These three families have shared so many good times over the years and many tough ones as well. The toughest of which was when Peter died of a sudden infection a few years ago. Going through 15 years with these amazing families, and recently announcing that we would be leaving the area, these families wanted to celebrate and break some bread. And so we did. And it was a wonderful night. Talking of old times and those yet to come. We drove home from that dinner feeling lucky.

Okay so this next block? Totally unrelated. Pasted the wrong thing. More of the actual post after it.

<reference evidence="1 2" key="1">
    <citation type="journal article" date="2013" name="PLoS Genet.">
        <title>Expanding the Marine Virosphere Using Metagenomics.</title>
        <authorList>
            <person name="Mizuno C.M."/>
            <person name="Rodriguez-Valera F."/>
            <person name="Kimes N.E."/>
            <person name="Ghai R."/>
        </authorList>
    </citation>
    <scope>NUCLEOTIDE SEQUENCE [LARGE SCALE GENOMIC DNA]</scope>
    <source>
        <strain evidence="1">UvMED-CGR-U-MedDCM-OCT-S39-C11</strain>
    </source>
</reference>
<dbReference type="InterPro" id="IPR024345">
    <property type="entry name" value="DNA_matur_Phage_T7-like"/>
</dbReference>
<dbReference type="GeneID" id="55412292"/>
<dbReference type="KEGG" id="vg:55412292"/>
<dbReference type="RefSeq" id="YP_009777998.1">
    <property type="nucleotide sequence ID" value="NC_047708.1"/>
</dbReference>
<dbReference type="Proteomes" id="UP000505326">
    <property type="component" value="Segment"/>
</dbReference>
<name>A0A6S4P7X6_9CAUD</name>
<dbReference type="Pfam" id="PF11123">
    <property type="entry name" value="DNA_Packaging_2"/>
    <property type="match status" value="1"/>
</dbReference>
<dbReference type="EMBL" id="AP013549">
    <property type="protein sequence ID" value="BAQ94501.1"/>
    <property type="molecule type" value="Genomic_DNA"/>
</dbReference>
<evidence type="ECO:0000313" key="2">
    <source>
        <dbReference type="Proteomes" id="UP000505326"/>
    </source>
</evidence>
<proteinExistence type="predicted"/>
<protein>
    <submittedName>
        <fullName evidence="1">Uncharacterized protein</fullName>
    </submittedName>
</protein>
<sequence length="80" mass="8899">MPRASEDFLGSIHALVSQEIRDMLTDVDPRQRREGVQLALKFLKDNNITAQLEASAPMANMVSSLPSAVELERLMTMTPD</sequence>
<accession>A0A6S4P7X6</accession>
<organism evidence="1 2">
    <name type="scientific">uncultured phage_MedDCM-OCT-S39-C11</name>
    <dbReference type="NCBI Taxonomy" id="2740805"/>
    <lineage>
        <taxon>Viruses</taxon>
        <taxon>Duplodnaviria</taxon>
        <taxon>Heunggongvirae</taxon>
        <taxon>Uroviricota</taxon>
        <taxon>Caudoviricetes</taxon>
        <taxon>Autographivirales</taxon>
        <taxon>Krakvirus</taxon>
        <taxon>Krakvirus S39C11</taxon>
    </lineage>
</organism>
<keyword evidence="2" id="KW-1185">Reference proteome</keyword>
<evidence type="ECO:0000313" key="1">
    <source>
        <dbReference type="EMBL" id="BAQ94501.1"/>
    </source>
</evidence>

The next day, I woke up and got Amelia dressed and fed and we went out to catch a basketball game. This was no ordinary game. This was a unified basketball game and beautifully different from the typical. My dear friend and colleague, Jenn, and her husband coach one of the teams of this league devoted to players experiencing disabilities. Amelia and I sat and watched for about an hour. And smiled the entire time. There were no overhyped parents on the sidelines screaming for their child to have more ball time. No intensity that scoring the most points was the measure of success. In fact, I never knew the score and still have no idea who “won”. What I did see is two teams having a blast. Two sides of bleachers of family and friends cheering when either side scored a point. There is a “no stealing” rule in this league and when certain players are ready to try and shoot, it is simply understood that you give them a little space to give it their best shot. I even saw my buddy Wes get a rebound from the other team and hand the ball back to the opposing teams’ player to try the shot again. It was the good stuff. Wes noticed me watching a few minutes later and came running off the court and up to me to say Hi. “Hey brother, I said, but you better get back in the game, I’ll see you later.” This unified basketball tournament had several hundred people in attendance, and I got the gift of seeing old friends from various chapters of my disability community path in Colorado. Made me reflective of how lucky I have been to be a part of such a community for so long. And that Amelia will grow up bearing firsthand witness to this level of truth and beauty. I left the game smiling. And reminded yet again of the greatness of humanity.